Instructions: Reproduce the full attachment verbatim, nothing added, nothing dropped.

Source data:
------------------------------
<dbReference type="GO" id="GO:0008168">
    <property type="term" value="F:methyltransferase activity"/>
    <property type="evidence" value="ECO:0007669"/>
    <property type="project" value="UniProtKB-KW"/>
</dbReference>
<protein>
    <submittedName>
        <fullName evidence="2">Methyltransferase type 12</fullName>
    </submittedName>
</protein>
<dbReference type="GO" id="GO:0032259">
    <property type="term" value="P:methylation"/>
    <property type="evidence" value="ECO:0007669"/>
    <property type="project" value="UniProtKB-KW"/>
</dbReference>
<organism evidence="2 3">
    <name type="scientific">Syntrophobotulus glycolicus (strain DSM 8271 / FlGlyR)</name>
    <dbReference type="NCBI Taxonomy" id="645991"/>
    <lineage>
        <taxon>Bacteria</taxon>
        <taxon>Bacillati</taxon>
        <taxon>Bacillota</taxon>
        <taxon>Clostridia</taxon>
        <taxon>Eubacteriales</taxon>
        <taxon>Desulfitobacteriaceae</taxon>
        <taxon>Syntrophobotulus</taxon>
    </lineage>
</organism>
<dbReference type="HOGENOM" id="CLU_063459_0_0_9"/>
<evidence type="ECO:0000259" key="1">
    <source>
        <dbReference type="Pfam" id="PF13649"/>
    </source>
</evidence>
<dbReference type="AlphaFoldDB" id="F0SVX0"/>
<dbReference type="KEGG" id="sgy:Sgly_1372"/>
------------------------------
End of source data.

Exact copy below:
<dbReference type="GO" id="GO:0008168">
    <property type="term" value="F:methyltransferase activity"/>
    <property type="evidence" value="ECO:0007669"/>
    <property type="project" value="UniProtKB-KW"/>
</dbReference>
<protein>
    <submittedName>
        <fullName evidence="2">Methyltransferase type 12</fullName>
    </submittedName>
</protein>
<dbReference type="GO" id="GO:0032259">
    <property type="term" value="P:methylation"/>
    <property type="evidence" value="ECO:0007669"/>
    <property type="project" value="UniProtKB-KW"/>
</dbReference>
<organism evidence="2 3">
    <name type="scientific">Syntrophobotulus glycolicus (strain DSM 8271 / FlGlyR)</name>
    <dbReference type="NCBI Taxonomy" id="645991"/>
    <lineage>
        <taxon>Bacteria</taxon>
        <taxon>Bacillati</taxon>
        <taxon>Bacillota</taxon>
        <taxon>Clostridia</taxon>
        <taxon>Eubacteriales</taxon>
        <taxon>Desulfitobacteriaceae</taxon>
        <taxon>Syntrophobotulus</taxon>
    </lineage>
</organism>
<dbReference type="HOGENOM" id="CLU_063459_0_0_9"/>
<evidence type="ECO:0000259" key="1">
    <source>
        <dbReference type="Pfam" id="PF13649"/>
    </source>
</evidence>
<dbReference type="AlphaFoldDB" id="F0SVX0"/>
<dbReference type="KEGG" id="sgy:Sgly_1372"/>